Rules GUI?

When I showed our CIO the capabilities of spaCy and Prodigy he was eager to see us move toward production. One of the questions he asked was about maintainability of the rule sets by end users. He asked how hard it would be to provide a UI for rules maintenance.

My answer was:

  • easy for keyword lists and phrases
  • hard for token based rules as there are so many permutations

Have folks talked about or demo'd a UI for end user maintenance of rules? Thoughts on the topic?


BTW, I'm aware of the lovely demo site: which answers my question "have folks talked about or demo'd a UI". Thank you @ines for the demos you build - all very helpful as I learn how to leverage spaCy/Prodigy in our domain (mental health care) .

I'm interested in customizing/using/buying a utility much like the matcher demo but intended for our use case: end users maintaining their existing rulesets for our custom entities/models.

I don't see the code for the demo available on github, I looked as it would make a good start to filling our needs. At the very least, with the demo we have a UI pattern to follow...


@ines, if you are willing/able to share you matcher demo code, I will happily submit pull requests or create a separate version that supports our use case. Even if starting from your demo code doesn't make sense, I'll plan on submitting what we build to spaCy Universe as I imagine ours isn't the only firm that wants to enable users to manage their rules.


Sorry, I didn't get around to this over the weekend! Glad you like the matcher demo :smiley:

I think a big advantage of the token-based patterns over just regular expressions is that they're pretty readable and also pretty easy to visualize and process programmatically – after all, they're just lists of dicts.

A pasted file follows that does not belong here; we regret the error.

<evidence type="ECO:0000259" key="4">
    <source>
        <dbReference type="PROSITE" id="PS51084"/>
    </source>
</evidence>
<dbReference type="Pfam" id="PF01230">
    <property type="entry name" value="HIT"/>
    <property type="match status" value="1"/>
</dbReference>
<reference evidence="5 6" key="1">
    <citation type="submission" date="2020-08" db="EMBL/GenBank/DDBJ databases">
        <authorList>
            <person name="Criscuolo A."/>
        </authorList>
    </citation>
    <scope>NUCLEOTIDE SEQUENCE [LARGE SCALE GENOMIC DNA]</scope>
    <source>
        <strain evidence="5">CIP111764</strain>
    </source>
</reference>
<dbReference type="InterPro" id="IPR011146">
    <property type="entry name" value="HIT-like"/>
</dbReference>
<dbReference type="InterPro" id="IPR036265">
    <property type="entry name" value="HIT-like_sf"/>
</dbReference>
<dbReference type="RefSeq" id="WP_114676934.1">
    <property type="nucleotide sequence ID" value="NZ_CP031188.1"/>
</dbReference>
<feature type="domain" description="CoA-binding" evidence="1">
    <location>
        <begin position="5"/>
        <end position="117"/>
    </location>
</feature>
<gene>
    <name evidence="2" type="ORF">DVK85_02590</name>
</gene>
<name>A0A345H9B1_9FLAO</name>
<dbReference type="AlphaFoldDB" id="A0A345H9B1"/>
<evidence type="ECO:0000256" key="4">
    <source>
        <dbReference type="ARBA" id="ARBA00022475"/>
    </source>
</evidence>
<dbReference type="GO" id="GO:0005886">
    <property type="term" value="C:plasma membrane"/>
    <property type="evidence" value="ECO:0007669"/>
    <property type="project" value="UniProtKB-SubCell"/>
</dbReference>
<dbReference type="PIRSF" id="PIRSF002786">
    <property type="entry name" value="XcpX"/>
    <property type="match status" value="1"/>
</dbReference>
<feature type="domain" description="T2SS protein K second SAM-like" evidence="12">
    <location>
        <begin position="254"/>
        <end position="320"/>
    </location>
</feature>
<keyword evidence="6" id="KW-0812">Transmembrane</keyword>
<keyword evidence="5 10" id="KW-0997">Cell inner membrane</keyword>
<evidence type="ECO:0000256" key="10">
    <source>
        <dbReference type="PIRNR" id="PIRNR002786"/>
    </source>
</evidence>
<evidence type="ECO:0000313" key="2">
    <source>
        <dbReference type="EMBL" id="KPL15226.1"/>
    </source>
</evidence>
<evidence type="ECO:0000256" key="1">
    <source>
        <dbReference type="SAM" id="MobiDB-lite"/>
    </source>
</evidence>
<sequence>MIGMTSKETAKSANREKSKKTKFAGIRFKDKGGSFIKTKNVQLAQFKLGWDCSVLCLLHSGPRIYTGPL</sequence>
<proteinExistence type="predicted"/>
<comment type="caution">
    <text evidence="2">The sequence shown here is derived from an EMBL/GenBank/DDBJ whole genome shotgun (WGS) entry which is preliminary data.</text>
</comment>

A lot of it also depends on guidelines and best practices you define early on. For instance, you should probably keep your patterns concise and try not to overcomplicate them by using lots of operators and match too many cases at once. Whether you have 50 or 500 patterns doesn't really make a difference in terms of performance – but 500 concise, easy-to-read patterns for specific cases could actually be much easier to maintain than 50 super complex patterns with conditional logic that cover multiple purposes at once.

I haven't open-sourced that code because it's somewhat entangled with our website – but maybe I could make a small standalone example based on it. The idea is pretty straightforward, actually: each token block becomes an object and each selected attribute (dropdown of attribute names plus input field) becomes a {key: value} pair. At the end of it, you have a list of objects, which is the pattern.

You can find the back-end server here: The /match endpoint takes a text and a JSON-formatted pattern and returns all matches in the text.

Some additional feature ideas for your app:

  • Define a "complexity" threshold and show a warning if a user tries to create a pattern that's too complex – for instance, with 3+ token attributes for several tokens, or using more than one operator etc. This lets you enforce best practices early on and prevents the rules from getting out of control.
  • Have an endpoint that can take two rule sets (or one new rule and the existing rule set) and returns overlapping matches. This should be pretty easy to do on the back-end – you just need to compare the starts and ends of the matched spans. This way, you can check for conflicts or duplicate functionality as you're adding new rules or editing existing ones.
  • Have an extensive test suite and define rules and expected matches. You probably want to run this as often as possible, after each edit. Even if new rules perform as intended, they could, in theory, still cause regressions for other cases.
  • If your rules depend on linguistic attributes predicted by a model (e.g. part-of-speech tags), you also want to be running the tests for each new model you train. And you probably want to evaluate your rules by calculating an overall accuracy (instead of asserting that all rules need to match every time). A model is never going to be 100% accurate, so if you rely on a model's predictions, your rules aren't going to be 100% accurate either (which is fine – instead, they can be much more powerful).

Thanks @ines, I have so much to learn in this space and I appreciate the time you take to be thoughtful and thorough in your responses.

Apologies for tagging you in multiple posts over the weekend. I'm excited to have obtained approval to proceed on the project and my eagerness leaked out!


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